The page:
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Sleep Med. 2011 Sep;12(8):773-9. doi: 10.1016/j.sleep.2011.03.013. Epub 2011 Jun 24.

Adverse childhood experiences and sleep disturbances in adults.

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  • 1Division of Adult and Community Health, National Center for Chronic Disease Prevention and Health Promotion, Centers for Disease Control and Prevention, Atlanta, GA 30341, United States.



Sleep disturbances are associated with an increased risk for many chronic diseases and unhealthy behaviors. A history of adverse childhood experiences (ACEs) is also associated with similar adult health outcomes. We studied the relationship between multiple ACEs and the likelihood of experiencing self-reported sleep disturbances in adulthood.


We used data from the adverse childhood experiences (ACE) study, a retrospective cohort study of 17,337 adult health maintenance organization members in California who completed a survey about eight ACEs, which included childhood abuse and growing up with various forms of household dysfunction. The self-reported sleep disturbances measured included ever having trouble falling or staying asleep and feeling tired after a good night's sleep. We used an integer count of the number of ACEs (the ACE score) to assess the cumulative impact of these experiences on the likelihood of self-reported sleep disturbances.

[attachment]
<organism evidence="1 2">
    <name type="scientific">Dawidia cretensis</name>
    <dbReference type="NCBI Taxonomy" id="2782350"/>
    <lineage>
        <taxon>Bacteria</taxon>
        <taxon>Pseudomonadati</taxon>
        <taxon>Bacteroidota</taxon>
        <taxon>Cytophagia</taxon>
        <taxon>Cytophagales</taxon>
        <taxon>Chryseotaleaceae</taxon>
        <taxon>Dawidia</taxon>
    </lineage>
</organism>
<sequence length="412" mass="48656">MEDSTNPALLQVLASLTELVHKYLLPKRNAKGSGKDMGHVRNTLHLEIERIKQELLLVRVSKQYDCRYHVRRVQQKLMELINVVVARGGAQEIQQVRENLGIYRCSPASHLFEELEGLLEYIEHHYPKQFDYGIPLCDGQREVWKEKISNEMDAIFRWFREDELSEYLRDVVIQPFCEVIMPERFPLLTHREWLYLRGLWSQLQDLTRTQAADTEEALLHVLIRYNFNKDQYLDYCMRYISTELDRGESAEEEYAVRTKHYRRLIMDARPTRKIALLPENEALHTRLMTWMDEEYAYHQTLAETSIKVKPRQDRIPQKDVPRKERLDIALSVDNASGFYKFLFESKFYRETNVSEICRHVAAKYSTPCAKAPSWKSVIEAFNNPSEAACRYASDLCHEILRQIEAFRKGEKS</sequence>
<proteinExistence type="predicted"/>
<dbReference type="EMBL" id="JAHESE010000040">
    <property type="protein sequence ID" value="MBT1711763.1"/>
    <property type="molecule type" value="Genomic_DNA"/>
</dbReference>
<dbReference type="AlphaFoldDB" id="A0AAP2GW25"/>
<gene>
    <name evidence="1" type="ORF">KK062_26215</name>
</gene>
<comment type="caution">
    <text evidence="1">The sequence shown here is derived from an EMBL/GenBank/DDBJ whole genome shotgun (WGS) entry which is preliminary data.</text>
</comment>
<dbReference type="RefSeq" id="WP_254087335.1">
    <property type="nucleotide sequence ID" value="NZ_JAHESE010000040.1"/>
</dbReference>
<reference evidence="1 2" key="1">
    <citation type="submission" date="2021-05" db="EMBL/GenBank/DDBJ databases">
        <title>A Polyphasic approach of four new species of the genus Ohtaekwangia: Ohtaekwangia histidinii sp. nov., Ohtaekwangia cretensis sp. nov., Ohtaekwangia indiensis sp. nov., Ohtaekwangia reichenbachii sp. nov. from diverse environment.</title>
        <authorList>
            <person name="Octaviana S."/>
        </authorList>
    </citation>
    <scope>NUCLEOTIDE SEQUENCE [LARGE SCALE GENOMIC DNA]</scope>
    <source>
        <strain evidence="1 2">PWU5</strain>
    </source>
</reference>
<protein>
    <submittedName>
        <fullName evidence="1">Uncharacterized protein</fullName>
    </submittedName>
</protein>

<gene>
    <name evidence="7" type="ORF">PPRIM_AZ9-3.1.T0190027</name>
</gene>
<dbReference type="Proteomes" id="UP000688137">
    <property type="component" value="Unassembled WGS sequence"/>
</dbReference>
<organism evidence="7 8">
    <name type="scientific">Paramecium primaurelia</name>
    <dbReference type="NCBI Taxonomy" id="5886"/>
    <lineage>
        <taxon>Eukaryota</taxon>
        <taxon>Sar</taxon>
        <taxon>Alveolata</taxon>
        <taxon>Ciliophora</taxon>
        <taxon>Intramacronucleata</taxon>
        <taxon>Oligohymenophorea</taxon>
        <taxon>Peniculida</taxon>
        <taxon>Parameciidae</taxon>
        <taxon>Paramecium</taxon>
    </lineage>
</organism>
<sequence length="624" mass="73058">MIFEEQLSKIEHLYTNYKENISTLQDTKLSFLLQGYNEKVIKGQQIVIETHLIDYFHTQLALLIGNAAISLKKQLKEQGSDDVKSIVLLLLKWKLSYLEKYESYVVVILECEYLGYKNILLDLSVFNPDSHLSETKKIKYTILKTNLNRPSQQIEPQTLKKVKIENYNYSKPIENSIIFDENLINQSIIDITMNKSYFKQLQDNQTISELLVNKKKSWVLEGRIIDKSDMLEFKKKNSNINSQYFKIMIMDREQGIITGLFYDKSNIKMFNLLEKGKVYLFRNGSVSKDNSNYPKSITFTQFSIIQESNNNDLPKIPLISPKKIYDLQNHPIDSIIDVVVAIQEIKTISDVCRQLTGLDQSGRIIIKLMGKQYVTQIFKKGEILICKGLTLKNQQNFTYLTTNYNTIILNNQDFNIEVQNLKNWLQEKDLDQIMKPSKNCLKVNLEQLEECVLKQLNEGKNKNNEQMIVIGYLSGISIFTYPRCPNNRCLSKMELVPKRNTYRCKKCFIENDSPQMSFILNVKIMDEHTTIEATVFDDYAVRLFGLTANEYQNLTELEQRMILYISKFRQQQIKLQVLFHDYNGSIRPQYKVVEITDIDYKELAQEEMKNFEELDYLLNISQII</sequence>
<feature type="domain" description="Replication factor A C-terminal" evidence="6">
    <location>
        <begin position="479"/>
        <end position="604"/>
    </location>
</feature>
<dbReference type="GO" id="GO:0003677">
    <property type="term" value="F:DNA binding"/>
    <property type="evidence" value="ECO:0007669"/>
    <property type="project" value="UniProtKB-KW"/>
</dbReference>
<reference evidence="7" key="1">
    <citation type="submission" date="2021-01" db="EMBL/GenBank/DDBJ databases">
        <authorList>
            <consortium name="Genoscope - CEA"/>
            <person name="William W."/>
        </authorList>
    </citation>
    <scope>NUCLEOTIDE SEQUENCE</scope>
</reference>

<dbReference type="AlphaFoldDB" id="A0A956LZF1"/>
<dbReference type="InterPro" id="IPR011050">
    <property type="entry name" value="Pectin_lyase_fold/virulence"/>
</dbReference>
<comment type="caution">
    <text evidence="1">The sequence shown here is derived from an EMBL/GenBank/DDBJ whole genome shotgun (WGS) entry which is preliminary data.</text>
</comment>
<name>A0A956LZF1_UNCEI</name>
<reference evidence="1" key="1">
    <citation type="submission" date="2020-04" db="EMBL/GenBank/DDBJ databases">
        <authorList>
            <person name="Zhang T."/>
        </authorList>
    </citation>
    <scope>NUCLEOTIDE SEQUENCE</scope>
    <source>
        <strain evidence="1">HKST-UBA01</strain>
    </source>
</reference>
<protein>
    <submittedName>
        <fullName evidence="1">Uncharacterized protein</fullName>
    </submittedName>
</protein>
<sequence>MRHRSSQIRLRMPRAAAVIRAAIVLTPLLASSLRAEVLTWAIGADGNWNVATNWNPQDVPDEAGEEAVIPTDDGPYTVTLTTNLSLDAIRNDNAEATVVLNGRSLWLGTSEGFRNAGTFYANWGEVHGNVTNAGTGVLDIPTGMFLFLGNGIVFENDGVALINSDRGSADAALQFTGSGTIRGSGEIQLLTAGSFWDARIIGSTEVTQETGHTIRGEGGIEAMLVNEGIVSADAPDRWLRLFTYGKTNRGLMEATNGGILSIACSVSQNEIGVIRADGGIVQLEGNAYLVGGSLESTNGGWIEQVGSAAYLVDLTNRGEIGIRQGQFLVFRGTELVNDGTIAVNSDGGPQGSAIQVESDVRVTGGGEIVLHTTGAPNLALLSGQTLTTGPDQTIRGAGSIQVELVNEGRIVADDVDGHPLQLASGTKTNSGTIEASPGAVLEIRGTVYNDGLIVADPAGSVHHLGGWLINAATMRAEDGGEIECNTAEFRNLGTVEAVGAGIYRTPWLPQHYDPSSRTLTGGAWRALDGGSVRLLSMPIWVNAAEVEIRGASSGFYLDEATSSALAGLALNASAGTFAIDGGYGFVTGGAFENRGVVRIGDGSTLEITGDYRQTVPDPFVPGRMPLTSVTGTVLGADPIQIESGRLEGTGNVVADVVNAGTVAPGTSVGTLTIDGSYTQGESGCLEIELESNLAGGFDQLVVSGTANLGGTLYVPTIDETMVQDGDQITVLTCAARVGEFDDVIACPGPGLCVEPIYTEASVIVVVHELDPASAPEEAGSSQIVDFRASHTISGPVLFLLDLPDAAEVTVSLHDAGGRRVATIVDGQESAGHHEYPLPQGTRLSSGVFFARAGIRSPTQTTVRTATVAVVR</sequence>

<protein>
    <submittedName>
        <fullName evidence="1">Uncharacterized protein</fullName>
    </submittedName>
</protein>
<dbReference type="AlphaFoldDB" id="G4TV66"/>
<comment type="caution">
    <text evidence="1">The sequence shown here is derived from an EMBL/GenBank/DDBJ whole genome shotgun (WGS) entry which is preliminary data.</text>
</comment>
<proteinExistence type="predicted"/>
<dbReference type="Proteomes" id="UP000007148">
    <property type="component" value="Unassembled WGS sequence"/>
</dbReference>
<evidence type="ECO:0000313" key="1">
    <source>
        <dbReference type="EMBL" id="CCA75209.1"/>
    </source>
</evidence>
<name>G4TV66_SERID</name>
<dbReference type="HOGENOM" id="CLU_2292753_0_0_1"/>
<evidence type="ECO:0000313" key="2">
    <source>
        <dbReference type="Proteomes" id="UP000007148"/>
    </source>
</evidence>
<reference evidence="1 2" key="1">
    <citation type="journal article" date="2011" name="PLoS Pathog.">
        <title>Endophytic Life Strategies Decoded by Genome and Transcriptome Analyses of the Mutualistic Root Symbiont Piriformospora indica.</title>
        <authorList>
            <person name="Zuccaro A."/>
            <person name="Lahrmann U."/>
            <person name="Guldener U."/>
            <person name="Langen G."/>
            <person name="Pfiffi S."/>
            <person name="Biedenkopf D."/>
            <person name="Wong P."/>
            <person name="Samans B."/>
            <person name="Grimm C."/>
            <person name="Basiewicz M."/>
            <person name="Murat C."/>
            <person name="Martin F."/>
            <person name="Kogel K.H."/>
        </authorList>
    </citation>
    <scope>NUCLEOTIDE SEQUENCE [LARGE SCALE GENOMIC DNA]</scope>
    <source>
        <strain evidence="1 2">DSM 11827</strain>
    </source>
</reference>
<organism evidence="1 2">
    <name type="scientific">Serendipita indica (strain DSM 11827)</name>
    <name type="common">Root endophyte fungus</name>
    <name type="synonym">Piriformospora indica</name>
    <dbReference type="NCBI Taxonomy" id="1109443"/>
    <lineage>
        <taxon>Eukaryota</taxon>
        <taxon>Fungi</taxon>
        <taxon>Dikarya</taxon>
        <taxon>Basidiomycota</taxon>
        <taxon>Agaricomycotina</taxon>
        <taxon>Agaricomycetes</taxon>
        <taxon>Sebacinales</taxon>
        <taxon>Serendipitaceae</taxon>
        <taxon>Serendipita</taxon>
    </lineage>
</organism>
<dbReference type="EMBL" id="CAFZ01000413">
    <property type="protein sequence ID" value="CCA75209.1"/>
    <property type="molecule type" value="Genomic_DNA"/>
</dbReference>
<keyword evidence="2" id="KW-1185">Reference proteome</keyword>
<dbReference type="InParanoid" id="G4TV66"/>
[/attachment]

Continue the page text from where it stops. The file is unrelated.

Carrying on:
Thirty-three percent of the cohort reported trouble falling or staying asleep, while 24% reported feeling tired after sleeping. All eight ACE categories were associated with an increased likelihood of self-reported sleep disturbances (p<0.05). Compared to persons with an ACE score of 0, those with an ACE score ≥ 5 were 2.1 (95% CI: 1.8-2.4) times more likely to report trouble falling or staying asleep and 2.0 (95% CI: 1.7-2.3) times more likely to report feeling tired even after a good night's sleep. The trend for increasing odds for both types of self-reported sleep disturbance with increasing ACE scores was statistically significant (p<0.0001).


Adverse childhood experiences were associated with self-reported sleep disturbances in adulthood, and the ACE score had a graded relationship to these sleep disturbances. A history of ACEs should be obtained for patients with self-reported sleep disturbances to coordinate services that ameliorate the long-term effects of these events.

Published by Elsevier B.V.

[PubMed - indexed for MEDLINE]
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